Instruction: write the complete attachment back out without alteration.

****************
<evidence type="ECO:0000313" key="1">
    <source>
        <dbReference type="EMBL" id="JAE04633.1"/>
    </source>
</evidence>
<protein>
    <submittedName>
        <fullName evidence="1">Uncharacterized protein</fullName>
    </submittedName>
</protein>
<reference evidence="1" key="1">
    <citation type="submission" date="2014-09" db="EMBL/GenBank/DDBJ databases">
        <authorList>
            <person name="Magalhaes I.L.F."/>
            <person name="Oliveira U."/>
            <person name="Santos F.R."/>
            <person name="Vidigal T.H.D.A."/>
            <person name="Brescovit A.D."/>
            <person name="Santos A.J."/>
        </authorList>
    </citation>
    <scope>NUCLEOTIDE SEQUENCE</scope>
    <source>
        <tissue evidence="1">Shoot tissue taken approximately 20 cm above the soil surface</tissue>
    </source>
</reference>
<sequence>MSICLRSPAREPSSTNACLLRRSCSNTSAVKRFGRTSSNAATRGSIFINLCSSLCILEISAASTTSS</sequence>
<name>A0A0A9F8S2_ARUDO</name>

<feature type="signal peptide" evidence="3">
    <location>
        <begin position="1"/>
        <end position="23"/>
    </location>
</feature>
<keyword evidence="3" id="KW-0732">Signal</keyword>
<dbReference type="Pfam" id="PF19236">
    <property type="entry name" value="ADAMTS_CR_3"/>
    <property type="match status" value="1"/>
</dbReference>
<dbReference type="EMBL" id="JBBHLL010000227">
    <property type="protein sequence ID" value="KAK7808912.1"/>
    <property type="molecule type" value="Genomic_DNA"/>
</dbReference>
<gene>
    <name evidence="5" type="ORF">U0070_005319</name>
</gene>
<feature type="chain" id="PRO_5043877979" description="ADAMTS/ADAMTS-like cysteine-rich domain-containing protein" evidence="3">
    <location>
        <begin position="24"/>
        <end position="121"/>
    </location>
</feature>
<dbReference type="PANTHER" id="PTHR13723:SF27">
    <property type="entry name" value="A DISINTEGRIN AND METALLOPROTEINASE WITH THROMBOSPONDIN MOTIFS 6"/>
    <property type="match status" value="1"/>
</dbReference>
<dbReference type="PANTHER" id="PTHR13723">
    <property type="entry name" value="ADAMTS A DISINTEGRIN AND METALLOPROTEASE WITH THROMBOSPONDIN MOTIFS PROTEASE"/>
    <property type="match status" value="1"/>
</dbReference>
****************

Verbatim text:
<evidence type="ECO:0000313" key="1">
    <source>
        <dbReference type="EMBL" id="JAE04633.1"/>
    </source>
</evidence>
<protein>
    <submittedName>
        <fullName evidence="1">Uncharacterized protein</fullName>
    </submittedName>
</protein>
<reference evidence="1" key="1">
    <citation type="submission" date="2014-09" db="EMBL/GenBank/DDBJ databases">
        <authorList>
            <person name="Magalhaes I.L.F."/>
            <person name="Oliveira U."/>
            <person name="Santos F.R."/>
            <person name="Vidigal T.H.D.A."/>
            <person name="Brescovit A.D."/>
            <person name="Santos A.J."/>
        </authorList>
    </citation>
    <scope>NUCLEOTIDE SEQUENCE</scope>
    <source>
        <tissue evidence="1">Shoot tissue taken approximately 20 cm above the soil surface</tissue>
    </source>
</reference>
<sequence>MSICLRSPAREPSSTNACLLRRSCSNTSAVKRFGRTSSNAATRGSIFINLCSSLCILEISAASTTSS</sequence>
<name>A0A0A9F8S2_ARUDO</name>

<feature type="signal peptide" evidence="3">
    <location>
        <begin position="1"/>
        <end position="23"/>
    </location>
</feature>
<keyword evidence="3" id="KW-0732">Signal</keyword>
<dbReference type="Pfam" id="PF19236">
    <property type="entry name" value="ADAMTS_CR_3"/>
    <property type="match status" value="1"/>
</dbReference>
<dbReference type="EMBL" id="JBBHLL010000227">
    <property type="protein sequence ID" value="KAK7808912.1"/>
    <property type="molecule type" value="Genomic_DNA"/>
</dbReference>
<gene>
    <name evidence="5" type="ORF">U0070_005319</name>
</gene>
<feature type="chain" id="PRO_5043877979" description="ADAMTS/ADAMTS-like cysteine-rich domain-containing protein" evidence="3">
    <location>
        <begin position="24"/>
        <end position="121"/>
    </location>
</feature>
<dbReference type="PANTHER" id="PTHR13723:SF27">
    <property type="entry name" value="A DISINTEGRIN AND METALLOPROTEINASE WITH THROMBOSPONDIN MOTIFS 6"/>
    <property type="match status" value="1"/>
</dbReference>
<dbReference type="PANTHER" id="PTHR13723">
    <property type="entry name" value="ADAMTS A DISINTEGRIN AND METALLOPROTEASE WITH THROMBOSPONDIN MOTIFS PROTEASE"/>
    <property type="match status" value="1"/>
</dbReference>